Book review – Programming your home by Mike Riley ..

 

As you know from reading the OpenGardens blog, I have been interested in Arduino

Recently, I chaired a successful event in Amsterdam called Apps for Smart cities – bringing the ideas of Open source hardware to a smart cities context.

So, when O Reilly offered to send me a review copy of Mike Riley ’s book – Programming your home – I was happy to accept it

The book is about ‘hacking the home’ i.e. home automation and Mike Riley is ‘excited about the broader possibilities for home automation and wants to instil the confidence to build upon these and your own ideas’

In this context, ‘Home automation’ is defined as a ‘product or service that brings an action or message to the home environment’

The book starts with first principles and then discusses incrementally complex examples from water level monitors to the relatively complex ‘android door lock’

The android examples are interesting since I expect that it’s a direction where apps will evolve – and was reflected in the Apps for smart cities manifesto . Android apps for home automation based on the sparkfun IOIO boards and android open accessory development kit –  and practical accessories like Xbee radios  are discussed in detail building up from simple initial ideas

I follow the idea of hacking the home (for that matter – hacking the city) with great interest especially through Arduino. The fundamentals of any arduino program are the same:

- #include statements import code libraries.

- The setup() routine is used to reference physical wiring connection points(arduiono pins)

- After variable assignment and setup the program enters an infinite loop waiting for an event

Any device (ex smoke alarm monitors) can be made ‘intelligent’ – but the significance lies in using simple, open technology.  An ‘event’ may be generated from any action in the home or city. Thus the idea of ‘the home is the computer’ – a play on the word John Gage’s famous phrase  – The network is the computer  - is a powerful concept.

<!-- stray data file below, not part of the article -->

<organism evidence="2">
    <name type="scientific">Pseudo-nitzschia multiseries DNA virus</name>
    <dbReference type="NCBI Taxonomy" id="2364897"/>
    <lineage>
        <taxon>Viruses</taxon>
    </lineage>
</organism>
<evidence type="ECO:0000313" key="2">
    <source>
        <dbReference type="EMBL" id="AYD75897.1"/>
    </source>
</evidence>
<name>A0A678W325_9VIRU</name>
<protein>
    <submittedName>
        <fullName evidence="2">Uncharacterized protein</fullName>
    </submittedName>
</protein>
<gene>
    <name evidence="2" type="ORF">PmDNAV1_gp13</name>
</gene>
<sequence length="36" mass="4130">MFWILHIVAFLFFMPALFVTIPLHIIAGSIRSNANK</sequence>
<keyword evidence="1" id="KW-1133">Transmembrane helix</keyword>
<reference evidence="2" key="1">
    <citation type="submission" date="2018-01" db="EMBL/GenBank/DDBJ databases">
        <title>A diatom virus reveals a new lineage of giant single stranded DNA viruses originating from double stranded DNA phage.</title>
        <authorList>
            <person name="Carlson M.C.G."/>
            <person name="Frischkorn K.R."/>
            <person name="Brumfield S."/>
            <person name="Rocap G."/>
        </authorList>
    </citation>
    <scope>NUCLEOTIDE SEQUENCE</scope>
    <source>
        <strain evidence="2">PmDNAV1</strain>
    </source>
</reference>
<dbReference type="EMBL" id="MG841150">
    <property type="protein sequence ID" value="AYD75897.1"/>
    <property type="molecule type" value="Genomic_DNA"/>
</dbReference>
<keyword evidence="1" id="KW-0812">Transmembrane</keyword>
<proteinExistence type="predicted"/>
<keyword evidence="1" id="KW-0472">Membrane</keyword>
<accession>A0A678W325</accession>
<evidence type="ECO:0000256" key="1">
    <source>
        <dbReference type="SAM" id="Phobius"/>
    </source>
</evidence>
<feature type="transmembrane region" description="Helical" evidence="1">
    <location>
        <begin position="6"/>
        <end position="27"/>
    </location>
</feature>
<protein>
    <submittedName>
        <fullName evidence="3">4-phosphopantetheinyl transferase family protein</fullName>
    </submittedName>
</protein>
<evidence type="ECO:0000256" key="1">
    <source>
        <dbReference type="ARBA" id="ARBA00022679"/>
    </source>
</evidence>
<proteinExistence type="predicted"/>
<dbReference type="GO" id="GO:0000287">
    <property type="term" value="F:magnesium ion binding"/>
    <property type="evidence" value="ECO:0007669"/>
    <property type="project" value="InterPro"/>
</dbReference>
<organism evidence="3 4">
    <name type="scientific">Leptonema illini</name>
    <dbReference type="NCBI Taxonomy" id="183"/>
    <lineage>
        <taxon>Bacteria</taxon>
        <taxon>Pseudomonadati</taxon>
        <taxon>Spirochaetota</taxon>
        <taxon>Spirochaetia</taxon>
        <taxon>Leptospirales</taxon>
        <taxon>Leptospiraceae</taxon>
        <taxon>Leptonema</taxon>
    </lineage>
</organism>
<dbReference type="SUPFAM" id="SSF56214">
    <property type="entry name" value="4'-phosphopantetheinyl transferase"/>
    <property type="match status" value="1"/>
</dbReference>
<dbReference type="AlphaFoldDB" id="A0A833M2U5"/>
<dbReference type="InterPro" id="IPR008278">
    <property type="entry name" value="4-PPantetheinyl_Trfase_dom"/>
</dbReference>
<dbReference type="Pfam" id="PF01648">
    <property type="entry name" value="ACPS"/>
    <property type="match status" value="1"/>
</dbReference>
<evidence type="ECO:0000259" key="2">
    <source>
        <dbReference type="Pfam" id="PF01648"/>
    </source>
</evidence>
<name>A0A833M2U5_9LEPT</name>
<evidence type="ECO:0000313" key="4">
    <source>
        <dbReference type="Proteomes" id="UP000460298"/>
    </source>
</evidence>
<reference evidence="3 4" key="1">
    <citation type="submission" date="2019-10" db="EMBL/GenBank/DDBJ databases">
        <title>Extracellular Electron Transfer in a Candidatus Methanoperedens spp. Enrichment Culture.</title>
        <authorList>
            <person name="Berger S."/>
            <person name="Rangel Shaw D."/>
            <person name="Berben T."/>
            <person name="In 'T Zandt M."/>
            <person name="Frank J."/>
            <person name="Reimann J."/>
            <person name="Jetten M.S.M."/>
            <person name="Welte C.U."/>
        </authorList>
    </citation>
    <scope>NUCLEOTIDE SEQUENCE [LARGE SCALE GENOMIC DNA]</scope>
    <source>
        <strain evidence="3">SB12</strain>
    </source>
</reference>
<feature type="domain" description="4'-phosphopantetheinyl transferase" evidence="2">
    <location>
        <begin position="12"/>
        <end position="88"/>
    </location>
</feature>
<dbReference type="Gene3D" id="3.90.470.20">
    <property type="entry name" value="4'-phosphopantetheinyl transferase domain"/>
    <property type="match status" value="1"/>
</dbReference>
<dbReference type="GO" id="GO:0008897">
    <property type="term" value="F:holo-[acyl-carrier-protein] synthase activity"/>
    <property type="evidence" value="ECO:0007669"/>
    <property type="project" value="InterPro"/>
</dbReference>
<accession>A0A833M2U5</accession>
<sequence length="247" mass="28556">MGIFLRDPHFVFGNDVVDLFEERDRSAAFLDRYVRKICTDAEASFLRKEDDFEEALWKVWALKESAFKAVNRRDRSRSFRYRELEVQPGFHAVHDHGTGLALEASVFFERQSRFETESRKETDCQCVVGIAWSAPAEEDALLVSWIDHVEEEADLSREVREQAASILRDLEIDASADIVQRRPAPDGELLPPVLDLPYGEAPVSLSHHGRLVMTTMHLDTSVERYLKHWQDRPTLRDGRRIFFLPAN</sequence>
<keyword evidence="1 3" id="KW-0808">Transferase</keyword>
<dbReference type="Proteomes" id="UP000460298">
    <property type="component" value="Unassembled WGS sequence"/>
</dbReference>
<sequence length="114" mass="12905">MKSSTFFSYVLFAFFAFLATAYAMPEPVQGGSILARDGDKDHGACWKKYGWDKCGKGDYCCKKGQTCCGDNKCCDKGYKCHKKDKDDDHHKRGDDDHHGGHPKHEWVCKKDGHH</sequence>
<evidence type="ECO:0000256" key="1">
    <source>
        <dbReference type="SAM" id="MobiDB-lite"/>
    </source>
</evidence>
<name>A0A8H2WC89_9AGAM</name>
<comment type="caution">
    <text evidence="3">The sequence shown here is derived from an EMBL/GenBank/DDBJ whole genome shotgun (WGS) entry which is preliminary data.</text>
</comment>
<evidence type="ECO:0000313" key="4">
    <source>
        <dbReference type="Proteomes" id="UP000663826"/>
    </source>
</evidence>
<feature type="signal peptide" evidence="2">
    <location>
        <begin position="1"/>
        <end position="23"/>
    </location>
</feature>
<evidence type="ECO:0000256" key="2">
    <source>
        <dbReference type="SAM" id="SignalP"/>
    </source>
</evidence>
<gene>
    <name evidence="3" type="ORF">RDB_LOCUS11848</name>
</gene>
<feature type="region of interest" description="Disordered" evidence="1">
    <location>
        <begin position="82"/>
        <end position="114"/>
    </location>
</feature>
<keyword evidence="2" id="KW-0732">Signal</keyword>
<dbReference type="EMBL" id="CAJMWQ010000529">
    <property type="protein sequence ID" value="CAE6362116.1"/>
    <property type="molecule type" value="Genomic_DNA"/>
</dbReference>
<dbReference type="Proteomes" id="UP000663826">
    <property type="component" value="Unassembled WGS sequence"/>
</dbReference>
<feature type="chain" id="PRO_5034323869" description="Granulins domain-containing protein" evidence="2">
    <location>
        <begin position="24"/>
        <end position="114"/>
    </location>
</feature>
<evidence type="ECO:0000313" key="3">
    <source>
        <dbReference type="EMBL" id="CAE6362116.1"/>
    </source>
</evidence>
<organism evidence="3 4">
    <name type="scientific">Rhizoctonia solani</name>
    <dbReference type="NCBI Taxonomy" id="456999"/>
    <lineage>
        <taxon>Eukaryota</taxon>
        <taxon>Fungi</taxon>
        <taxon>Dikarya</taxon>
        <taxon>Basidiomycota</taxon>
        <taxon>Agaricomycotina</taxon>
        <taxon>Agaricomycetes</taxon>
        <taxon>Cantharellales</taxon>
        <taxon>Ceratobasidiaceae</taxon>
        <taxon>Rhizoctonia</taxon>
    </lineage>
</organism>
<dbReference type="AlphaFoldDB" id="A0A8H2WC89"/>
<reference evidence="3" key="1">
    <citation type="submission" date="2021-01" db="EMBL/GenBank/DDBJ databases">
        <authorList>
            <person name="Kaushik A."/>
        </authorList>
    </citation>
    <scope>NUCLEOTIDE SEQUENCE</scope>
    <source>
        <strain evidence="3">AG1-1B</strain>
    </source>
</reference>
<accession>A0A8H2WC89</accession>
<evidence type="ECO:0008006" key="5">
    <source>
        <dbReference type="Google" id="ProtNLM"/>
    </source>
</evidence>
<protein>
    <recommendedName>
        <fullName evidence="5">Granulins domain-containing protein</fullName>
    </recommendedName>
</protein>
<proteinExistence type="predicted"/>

Hence, my interest in the book because it leads to two ideas I have been speaking of recently:   The city is the computer (or more specifically – Smart cities should mirror the Internet – the city should be a platform) and the idea from Clay shirky that – ‘lower the barriers to a technology and the crowds pour in’.

Here in the UK, we see the Raspberry Pi – also contributing to the grassroots effort

My final thought on the significance of this book comes from a vintage interview by Steve jobs  and the Steve Jobs quote – “Man is a toolmaker, has the ability to make a tool to amplify the amount of inherent ability that he has…”

Hence I recommend this book i.e. the ability to be tool makers / hack the home/ make the home as a computer

Comments

  1. Really good thoughts on home automation….In current time i have seem many homes where doors are automatically open and close as per programming. And in the case of Android, it gradually becomes everywhere entity. Thanks for amazing share.

  2. I think home automation is incredibly powerful. It can make our lives so much more comfortable and secure. At the same time, making our household “smart” does have potential drawbacks. The thought of hackers trying to hack our homes is just too scary.

  3. sofyan says:

    The programming your home book gives me inspiration to make automation my home, because only by using a device like android, we can control our own homes easily either inside or outside the home.